featured-food-and-winefood and wineIssue 36


By Wes Crandall

The versatility of the sweet potato makes it yummy for any season. And there are hundreds of cultures over thousands of years who would agree.

The sweet potato was first cultivated by the people of the tropical regions of America and is often confused with the white potato, which is actually a distant relative. In fact, the Spanish word for potato, patata, comes from two other words: the Quechua word pata, which means “potato”, and the Taino word batata, meaning “sweet potato.” (It is often called a “yam” across some parts of America, even though the yam is botanically different from the sweet potato, and originally comes from parts of Africa and Asia.)

Before European explorers helped with the spread of this now worldwide food, the sweet potato was grown in Polynesia. On the picturesque Cook Islands, sweet potatoes have been radiocarbon dated to 1000 A.D., and it is commonly believed that they were brought back from South America by Polynesians who visited the continent.

These jewels of the earth sit among some of the highest-ranking nutritional foods. They are a simple starch, and raw sweet potatoes contain complex carbohydrates, dietary fiber, and beta-carotene. They also contain several micronutrients, such as vitamin B5, B6, and manganese, and their vitamin C content is boosted during baking.

This tuberous root has several culinary uses that span the globe. The leaves and vines are often consumed as a vegetable in Uganda and some West African countries. In Kenya, mashed sweet potatoes are used as a wheat flour substitute. In East Asia, sweet potatoes are served in a variety of ways, such as in a winter soup. In Japan, it’s common for it to be included in vegetable tempura.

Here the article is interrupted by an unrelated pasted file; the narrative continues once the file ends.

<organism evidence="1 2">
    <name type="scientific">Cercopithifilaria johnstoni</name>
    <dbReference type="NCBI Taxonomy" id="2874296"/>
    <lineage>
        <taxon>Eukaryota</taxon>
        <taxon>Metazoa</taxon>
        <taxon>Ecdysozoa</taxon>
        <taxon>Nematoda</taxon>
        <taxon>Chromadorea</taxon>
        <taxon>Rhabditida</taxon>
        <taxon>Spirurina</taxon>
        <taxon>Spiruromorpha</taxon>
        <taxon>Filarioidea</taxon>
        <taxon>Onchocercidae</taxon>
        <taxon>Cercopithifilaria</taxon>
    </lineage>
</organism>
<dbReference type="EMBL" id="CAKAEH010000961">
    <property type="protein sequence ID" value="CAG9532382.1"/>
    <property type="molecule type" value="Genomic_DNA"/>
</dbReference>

Where does the sweet potato fit in American cuisine? We generally see it during the holidays, where it’s often candied and served traditionally at Thanksgiving. It’s considered the state vegetable of North Carolina and is deliciously served up in the famed Southern staple of sweet potato pie.

Sweet enough to be used in desserts, and hearty enough to fulfill the role of a stable starch, this diversely used vegetable can show up in every sort of dish imaginable. From a warming soup base to a dulce de batata jelly, from pie to tempura, this nutritional powerhouse is sure to complement—or be the superstar— of any meal.

Baked Sweet Potato Fries


1½ pounds sweet potatoes, unpeeled, cut into ½-inch wedges
2 tablespoons olive oil
Kosher salt
1 garlic clove, grated






Preheat oven to 425 degrees. Toss sweet potatoes with oil on baking sheet and spread as a single layer. Season with salt and half amount of garlic. Roast until browned and tender; this should take about 35-40 minutes. Remove from oven, and while still hot, toss potatoes again with garlic. Season with salt again.

Ginger Sweet Potato Soup


2 tablespoons coconut oil
1/2 sweet onion, diced
2 garlic cloves
2 tablespoons grated fresh ginger
1/2 teaspoon salt
1/2 teaspoon freshly cracked pepper
4 cups peeled sweet potato cubes
2 cups low-sodium vegetable stock
1 14-ounce can coconut milk
2 green onions, thinly sliced for topping


Heat a large pot on medium to low heat and add coconut oil. Stir onion into mixture and cook, continuously stirring until it begins to caramelize. This should take about 15-20 minutes. Stir in garlic, ginger, salt, and pepper. Cook for 5 to 6 minutes. Stir in sweet potatoes, and cook for another 5 minutes, stirring occasionally, until sweet potatoes are soft and brown. Pour vegetable stock and bring mixture to a boil. Reduce to a simmer, cover and let cook for 15-20 minutes. Once the potatoes are tender, turn off heat. Blend mixture until a smooth puree. Pour mixture back into pot; season to taste. Heat over medium to low heat until fully warmed.

Previous post


Next post